|Letters to the Editor Feb. 20, 2013|
|Written by The Curry Coastal Pilot|
|February 20, 2013 10:14 am|
the best for business
There was a sentence in Wednesday’s Pilot that “the Brookings Merchants Association has stated it has no faith in the Chamber in promoting the town.”
I’ve been a member of the BMA since its inception four years ago, and served on the Board of Directors for three of those years. The BMA has never made that statement, nor has that ever been the BMA’s position.
The BMA’s mission statement is that the “Brookings Merchants Association is an organization of business people In the Heart of Brookings whose primary mission is to help one another maximize their business potential by a common unity of purpose, believing the concept of good business promotes good business.”
While it is certainly more entertaining to believe the worst of people, fueled by rumors and innuendo, the truth is that the Brookings Merchants Association wants only what is best for our local businesses, and is not in competition with, nor at odds with, the Brookings Harbor Chamber of Commerce. In fact, the BMA has and still has Board Members that serve on both the BMA and Chamber of Commerce Boards.
As with any organization, there are differences of opinion in both philosophy and methodology, but it is in all of our best interests to work together for the common good, and that is what the BMA has done for the past four years.
hail to the chief
I am a former Marine officer who had the honor of commanding Lima Company, 3rd Battalion, 26th Marine Regiment in Vietnam from 1966 to 1967.
If I had been out on a company operation and one of my fire teams, squads, or platoons came under attack, and I did nothing for five and one half hours; one of two things would have, and rightfully should have happened to me after four marines were killed.
•I would have been fragged (killed or wounded) by one of my own men before returning to the battalion command post;
•If I had made it back to battalion alive, I would have been relieved of my command and faced a General Court Martial for dereliction of duty and abandonment of troops in the face of the enemy;
And if, before my trial, I had appeared on public TV and admitted to the host that the situation my marines were in “was not optimal,” that statement would have sealed my fate before I went to trial. Impeachment is 100 percent in order.
Hail to the chief!
William F. Farrell
Capt. USMC (Resigned)
The South Coast Oregon Beekeepers Association (SCOBA) is pleased to announce its official affiliation with the Oregon Beekeepers Association.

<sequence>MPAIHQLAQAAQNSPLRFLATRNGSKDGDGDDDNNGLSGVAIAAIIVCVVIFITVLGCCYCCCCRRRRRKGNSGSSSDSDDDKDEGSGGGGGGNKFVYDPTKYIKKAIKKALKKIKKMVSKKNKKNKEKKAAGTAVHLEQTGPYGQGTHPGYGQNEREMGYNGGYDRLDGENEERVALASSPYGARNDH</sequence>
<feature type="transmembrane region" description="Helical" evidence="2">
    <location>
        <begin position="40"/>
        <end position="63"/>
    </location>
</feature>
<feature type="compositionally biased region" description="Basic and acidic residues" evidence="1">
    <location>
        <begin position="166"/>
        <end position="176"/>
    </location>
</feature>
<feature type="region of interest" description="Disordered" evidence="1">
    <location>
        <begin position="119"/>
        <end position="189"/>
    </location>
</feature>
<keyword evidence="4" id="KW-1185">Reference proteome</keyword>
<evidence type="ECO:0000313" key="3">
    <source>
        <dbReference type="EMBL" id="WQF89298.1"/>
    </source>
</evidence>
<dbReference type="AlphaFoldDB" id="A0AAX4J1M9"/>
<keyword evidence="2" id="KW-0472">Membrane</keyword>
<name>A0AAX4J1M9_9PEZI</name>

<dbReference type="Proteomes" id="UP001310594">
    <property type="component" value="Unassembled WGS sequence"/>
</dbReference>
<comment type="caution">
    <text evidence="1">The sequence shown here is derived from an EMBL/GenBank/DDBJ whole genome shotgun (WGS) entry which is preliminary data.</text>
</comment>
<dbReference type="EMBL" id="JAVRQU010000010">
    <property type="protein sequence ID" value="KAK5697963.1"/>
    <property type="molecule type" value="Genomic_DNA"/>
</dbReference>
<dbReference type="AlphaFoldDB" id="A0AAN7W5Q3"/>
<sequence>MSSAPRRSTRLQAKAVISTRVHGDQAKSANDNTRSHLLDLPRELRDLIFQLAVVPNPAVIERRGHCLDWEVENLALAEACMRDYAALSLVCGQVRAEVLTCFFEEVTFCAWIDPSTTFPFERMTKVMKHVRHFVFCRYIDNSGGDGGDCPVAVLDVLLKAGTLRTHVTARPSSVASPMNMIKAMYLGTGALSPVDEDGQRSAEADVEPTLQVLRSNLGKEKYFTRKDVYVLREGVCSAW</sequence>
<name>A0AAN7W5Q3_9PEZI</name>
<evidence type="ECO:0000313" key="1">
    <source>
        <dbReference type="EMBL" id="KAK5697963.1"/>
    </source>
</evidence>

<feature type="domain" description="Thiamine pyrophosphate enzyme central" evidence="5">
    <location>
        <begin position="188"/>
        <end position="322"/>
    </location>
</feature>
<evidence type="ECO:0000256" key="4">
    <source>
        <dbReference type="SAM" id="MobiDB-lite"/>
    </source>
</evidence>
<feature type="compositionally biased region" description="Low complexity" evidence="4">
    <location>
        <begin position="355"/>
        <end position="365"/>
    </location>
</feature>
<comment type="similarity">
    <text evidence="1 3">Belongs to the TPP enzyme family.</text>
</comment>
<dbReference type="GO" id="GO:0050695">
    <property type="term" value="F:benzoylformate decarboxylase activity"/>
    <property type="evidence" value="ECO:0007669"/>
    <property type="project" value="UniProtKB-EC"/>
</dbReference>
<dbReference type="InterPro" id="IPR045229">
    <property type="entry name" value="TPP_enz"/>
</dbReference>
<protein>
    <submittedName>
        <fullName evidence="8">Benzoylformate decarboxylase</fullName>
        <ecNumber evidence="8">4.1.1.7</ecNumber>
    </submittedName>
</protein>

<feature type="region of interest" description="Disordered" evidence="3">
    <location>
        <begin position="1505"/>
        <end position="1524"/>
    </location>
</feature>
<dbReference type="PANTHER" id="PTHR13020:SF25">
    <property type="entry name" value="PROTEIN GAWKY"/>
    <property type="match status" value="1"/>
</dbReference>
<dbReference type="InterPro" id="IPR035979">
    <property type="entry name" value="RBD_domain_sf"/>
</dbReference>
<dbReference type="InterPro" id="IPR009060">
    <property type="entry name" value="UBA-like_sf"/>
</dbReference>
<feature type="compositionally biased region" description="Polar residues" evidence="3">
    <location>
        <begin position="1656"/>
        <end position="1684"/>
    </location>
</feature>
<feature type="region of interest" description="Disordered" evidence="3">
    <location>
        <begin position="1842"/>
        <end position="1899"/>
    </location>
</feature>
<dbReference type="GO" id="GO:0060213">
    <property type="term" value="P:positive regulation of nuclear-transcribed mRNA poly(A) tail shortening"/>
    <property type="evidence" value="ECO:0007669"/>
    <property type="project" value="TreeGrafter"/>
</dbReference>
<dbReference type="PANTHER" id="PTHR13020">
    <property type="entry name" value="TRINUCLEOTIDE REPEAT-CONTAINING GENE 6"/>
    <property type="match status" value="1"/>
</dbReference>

Charter members are Del Barber, Mindy Hamilton, Amanda Cooke, Jim Sorber, Carla Fletcher, Myrna Barber and Joe Thomas. Curry County is the home for SCOBA with a membership count of more that a dozen local beekeepers.
The key topics for the February meeting are swarm traps and hive type comparisons. President Del Barber will demonstrate top bar hives and Vice President Carla Fletcher will demonstrate standard Langstroth hives. The OSCBA will meet on Thursday, Feb. 21, 2013, 6 p.m., at the OSU Extention Office located at the Fairgrounds, Ellensburg Avenue, Gold Beach. Meetings are open to anyone interested in learning more about honey bees. It is not necessary to own a hive to join or attend meetings.
Oregon South Coast Beekeepers Association
The Pregnancy Care Center would like to extend a very special thank you to Sac’s Thrift Avenue for their generous support of the Pregnancy Care Center.
On Wednesdays each week, the proceeds from both the Brookings and Crescent City locations go to benefit the work of the Pregnancy Care Center.
Sac’s Thrift Avenue is open 10:30 a.m. to 4:30 p.m. Tuesday through Saturday. In Brookings they are located at 704 Chetco Avenue and in Crescent City they are located at 1150 9th Street. Stop by and see the wonderful selection of items available.
more, better care
Sutter Health’s decision to regionalize (taking ownership of our hospital) would give them permission to turn our hospital to a Critical Care Hospital and that would be a very bad decision for our communities.
Downsizing to a critical Care Hospital would be particularly difficult for the needs of our elderly and low income, especially if transported out of our area.
We are isolated communities and need more and better health care.
Sutter Health as a not-for-profit organization should be concerned more about us and our health care than more profit for themselves. Their decision to regionalize is really about Money, not health care!
harborite’s tax math
This letter is about the additional taxes that our commissioners want implement to sustain Brookings/Harbor.
The commissioners’ suggested increase for Habor residents is $1.97 per thousand assessed value on top of the current assessed value we pay according to them of 59 cents which, after looking at my 2012 tax bill, does not reflect the additional education and general government add-ons which increases my cost to .66.6 per thousand assessed value which would mean a grand total of $2.63 per thousand.
I don’t know about the rest of our tax-paying residents, but this would mean my taxes would increase more than four times what I currently pay.